Pleasing not just the purists but anyone who appreciates a fine sporting experience
Porsche 911 GT3 manual
Engine: 4.0-litre, six-cylinder, petrol
Gearbox: Six-speed manual
Kerb weight: 1413kg
Top speed: 199mph
CO2/tax band: 290g/km, 37%
Ask Porsche’s head of GT car development, Andreas Preuningier, why the 2013 911 GT3 was launched without any manual gearbox option and his reply – “we probably got a little too complacent” – is refreshingly honest.
Now, the 2017 911 GT3 comes with a choice of two gearboxes: an updated seven-speed PDK and a six-speed manual (first seen in 2016’s limited-run 911 R) with a mechanical locking differential instead of the electronic unit you get with the PDK auto.
The new GT3 is very much a track-oriented car and a homologation tool for Porsche motorsport components. The stance is pure pitlane thanks to a 25mm lower in ride height and 20-inch wheels with 245/35 front and 305/30 rear Michelin Pilot Sport Cup 2 tyres. There’s a lighter polyurethane front bumper, a more prominent splitter, four new air ducts for the brakes and front-mounted radiators and brakes, and extra cooling ducts in the new back bumper and the engine lid.
The restyled rear wing sits 20mm higher and 10mm back. Vortex generators on the underbody are said to contribute to a big 20 per cent increase in downforce on the rear axle, amounting to another 155kg more at the 199mph top speed. Porsche says the new car is no heavier than the old one.
Getting into the optional carbonfibre-backed racing seats requires a level of suppleness, but the resulting driving position over the button-free Alcantara-trimmed steering wheel is fantastically inviting. Look back and you’ll see the GT3 is rear seat-free. Finally, look under the engine cover to confirm that the engine is turbo-free.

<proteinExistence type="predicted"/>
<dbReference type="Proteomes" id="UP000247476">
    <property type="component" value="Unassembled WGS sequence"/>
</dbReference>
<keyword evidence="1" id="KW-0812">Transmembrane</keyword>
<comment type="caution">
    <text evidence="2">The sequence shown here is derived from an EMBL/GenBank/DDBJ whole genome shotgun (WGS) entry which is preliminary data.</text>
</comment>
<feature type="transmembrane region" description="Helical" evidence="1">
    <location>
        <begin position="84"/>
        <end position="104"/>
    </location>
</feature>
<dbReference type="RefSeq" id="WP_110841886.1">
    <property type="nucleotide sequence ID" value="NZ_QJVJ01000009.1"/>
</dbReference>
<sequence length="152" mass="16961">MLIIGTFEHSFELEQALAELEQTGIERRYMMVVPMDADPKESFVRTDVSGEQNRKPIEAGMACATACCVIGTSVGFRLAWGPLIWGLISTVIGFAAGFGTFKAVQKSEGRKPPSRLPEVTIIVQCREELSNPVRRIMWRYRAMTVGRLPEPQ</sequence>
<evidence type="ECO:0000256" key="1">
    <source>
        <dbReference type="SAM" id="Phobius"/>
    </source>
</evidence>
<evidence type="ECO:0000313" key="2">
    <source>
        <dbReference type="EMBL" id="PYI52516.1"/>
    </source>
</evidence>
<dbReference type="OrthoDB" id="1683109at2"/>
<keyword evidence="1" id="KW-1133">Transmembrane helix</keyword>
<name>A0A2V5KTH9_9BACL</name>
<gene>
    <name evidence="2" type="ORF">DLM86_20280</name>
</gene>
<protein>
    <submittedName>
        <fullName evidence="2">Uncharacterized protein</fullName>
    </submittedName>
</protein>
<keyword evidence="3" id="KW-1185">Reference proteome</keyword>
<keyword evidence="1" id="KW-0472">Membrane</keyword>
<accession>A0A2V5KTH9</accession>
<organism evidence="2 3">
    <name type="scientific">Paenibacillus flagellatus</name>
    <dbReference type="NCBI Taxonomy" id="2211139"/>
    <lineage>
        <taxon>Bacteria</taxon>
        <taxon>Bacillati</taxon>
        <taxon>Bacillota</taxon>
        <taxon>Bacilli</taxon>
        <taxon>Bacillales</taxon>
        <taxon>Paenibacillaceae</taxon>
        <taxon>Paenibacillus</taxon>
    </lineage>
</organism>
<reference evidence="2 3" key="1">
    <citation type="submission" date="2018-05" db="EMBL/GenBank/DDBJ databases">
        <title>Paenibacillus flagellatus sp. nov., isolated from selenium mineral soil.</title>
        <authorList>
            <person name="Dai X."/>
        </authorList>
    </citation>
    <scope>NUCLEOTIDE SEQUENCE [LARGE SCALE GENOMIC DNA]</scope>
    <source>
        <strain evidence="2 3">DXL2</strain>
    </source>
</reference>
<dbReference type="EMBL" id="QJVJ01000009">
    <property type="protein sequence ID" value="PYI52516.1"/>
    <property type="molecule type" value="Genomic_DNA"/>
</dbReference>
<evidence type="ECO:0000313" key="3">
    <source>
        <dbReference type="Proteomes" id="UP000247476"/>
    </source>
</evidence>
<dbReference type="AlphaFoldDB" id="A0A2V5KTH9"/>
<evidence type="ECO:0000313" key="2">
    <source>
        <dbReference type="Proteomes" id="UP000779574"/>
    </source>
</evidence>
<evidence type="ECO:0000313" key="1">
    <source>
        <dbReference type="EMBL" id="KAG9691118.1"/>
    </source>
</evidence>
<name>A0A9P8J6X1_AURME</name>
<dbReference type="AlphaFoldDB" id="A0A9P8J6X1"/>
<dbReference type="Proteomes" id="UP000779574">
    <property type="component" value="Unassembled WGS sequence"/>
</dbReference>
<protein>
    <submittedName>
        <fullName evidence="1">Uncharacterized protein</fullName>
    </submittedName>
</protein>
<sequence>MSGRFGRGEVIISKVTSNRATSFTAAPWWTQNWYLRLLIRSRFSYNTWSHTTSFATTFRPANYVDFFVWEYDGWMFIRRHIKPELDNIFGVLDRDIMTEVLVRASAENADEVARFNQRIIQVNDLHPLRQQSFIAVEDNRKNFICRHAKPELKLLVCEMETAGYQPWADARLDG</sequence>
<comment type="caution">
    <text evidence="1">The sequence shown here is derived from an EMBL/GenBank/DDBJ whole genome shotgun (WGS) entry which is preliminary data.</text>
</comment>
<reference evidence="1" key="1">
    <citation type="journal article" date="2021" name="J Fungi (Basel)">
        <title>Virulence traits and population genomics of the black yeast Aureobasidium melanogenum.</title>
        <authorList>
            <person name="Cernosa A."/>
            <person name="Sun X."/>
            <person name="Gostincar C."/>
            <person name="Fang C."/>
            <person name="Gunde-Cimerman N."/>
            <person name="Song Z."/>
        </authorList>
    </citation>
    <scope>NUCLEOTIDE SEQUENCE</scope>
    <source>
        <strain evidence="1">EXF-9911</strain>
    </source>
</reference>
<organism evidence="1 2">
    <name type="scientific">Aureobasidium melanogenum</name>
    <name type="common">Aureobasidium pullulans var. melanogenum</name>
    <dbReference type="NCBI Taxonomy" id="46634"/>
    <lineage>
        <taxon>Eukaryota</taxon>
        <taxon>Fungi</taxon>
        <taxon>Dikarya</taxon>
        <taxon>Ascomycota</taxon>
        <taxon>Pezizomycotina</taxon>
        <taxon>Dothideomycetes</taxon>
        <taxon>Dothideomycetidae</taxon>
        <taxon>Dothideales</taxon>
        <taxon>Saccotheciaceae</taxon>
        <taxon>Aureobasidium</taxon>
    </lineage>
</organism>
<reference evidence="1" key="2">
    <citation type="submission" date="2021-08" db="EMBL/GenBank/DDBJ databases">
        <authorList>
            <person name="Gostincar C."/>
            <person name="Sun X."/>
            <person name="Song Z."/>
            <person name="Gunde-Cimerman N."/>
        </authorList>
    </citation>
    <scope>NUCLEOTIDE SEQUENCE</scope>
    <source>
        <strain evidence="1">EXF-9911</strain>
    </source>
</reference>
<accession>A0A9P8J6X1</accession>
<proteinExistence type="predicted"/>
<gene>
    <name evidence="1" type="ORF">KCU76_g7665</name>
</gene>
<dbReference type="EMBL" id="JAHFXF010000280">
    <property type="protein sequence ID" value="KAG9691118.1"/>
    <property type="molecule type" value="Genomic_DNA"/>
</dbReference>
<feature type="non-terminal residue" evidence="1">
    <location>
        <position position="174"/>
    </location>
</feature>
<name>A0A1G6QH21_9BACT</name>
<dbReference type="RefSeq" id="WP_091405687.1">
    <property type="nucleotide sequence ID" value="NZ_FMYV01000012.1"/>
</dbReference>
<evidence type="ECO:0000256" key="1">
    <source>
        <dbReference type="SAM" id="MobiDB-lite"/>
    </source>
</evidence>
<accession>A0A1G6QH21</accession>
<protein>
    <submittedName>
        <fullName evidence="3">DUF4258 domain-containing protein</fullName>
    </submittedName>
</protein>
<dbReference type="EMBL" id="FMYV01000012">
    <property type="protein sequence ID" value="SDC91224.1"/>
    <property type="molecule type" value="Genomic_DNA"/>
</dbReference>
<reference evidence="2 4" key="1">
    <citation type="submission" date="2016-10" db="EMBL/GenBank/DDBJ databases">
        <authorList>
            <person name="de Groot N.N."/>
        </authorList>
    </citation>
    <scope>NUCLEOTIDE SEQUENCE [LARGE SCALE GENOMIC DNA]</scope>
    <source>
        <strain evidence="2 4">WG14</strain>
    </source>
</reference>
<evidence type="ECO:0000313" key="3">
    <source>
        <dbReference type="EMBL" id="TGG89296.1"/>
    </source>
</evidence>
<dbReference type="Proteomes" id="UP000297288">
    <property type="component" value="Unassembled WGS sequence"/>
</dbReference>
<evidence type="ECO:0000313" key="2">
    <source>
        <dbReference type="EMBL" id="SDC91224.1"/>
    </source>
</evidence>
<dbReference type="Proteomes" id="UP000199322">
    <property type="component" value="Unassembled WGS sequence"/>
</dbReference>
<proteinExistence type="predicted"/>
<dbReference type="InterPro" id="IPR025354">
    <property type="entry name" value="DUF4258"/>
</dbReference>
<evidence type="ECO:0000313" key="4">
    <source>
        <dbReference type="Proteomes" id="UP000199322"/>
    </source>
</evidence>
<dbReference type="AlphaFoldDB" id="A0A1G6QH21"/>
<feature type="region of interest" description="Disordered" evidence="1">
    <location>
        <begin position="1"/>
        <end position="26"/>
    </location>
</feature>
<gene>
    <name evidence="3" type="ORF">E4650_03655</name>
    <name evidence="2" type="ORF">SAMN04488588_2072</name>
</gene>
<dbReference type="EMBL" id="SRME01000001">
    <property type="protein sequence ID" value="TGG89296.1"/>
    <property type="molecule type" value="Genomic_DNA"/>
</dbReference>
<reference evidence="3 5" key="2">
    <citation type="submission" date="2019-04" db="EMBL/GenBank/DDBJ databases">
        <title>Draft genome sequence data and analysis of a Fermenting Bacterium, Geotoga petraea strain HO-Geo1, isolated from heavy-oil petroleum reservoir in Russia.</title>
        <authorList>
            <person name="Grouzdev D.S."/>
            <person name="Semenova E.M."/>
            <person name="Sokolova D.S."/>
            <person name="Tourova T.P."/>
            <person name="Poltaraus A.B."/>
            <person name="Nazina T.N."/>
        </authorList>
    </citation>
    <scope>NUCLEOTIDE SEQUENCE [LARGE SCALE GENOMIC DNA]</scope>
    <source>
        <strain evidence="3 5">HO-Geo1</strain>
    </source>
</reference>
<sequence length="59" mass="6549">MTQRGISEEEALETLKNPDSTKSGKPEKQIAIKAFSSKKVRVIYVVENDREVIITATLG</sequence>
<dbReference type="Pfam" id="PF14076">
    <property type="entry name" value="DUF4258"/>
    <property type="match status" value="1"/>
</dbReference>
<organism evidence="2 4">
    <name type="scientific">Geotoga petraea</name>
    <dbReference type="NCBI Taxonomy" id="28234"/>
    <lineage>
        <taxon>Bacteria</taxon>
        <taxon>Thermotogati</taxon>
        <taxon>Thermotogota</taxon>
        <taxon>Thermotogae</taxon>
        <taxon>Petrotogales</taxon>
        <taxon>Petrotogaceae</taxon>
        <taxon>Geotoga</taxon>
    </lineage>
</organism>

With various improvements the 4.0-litre flat six now delivers 24bhp and 15lb/ft more than the 3.8-litre unit from the old 911 GT3, giving this new model 493bhp at 8250rpm, 339lb/ft at 6000rpm, and an almost incredible 9000rpm rev ceiling. Headline acceleration figures are 0-62mph in 3.9 seconds (0.5 seconds slower than the auto), and 0-124mph in 11.4 seconds.
Sparking up the engine transports you straight to the track even when you haven’t left your driveway. The ride in Comfort mode is more controlled than before, and nicely compliant over smaller lumps in the road. Reducing the amount of sound-deadening material to keep the car’s overall weight down has generated more tyre roar, but you don’t really notice it over the glorious bassy intensity of the exhaust that gets even more visceral when a flap opens up at 4000rpm. More torque arriving slightly earlier on the tacho gives stunning thrust in the mid-range through the intermediate gears. There’s a greater willingness to rev out those last 2000rpm to the redline too. It all adds up to a brilliantly effective machine. The response and revvability are both shockingly good. The induction blare, building twice at 3800rpm and 6800rpm, is amazing. High-end power delivery is eerily linear. The rush of speed demands your full attention, though not in a fearful way as the car tracks fabulously well at all speeds.
That manual six-speed Getrag gearbox is the icing on the cake. The dual-plate clutch feels firm and has a very specific bite point. The short gearlever is perfectly positioned close to the steering wheel and works superbly despite being heavily spring-loaded. You need to boss it a little but the reward is a wonderfully snappy precision with no baulking. Sport mode adds throttle blips for perfectly rev-matched downshifts, while rear-wheel steering adds extra stability to the handling. Steering feel is firm with sumptuous feedback through the stout wheel and a lovely directness away from the straight-ahead.
When the tyres are cold you’ll experience understeer in slower track corners but heat brings a big leap in front-end grip, feel and reassuring neutrality. Predictably, back-end traction is mighty, with the mechanical diff and those beefy tyres hardly ever requiring any electronic help. Poise, balance and body control are pure GT3, which is another way of saying peerless. You can option 400mm/380mm carbon-ceramic discs but even the standard 380mm steel units provide the sort of stopping power you’ll rarely need on public roads.
The 911 GT3 delivers one of the absorbing drives available, whether it’s on public roads or the track. This manual model may not be quite as quick around a track as the PDK version, irrespective of who is behind the wheel, but it beats the auto in its remarkable ability to drag the driver into the wonder of the experience.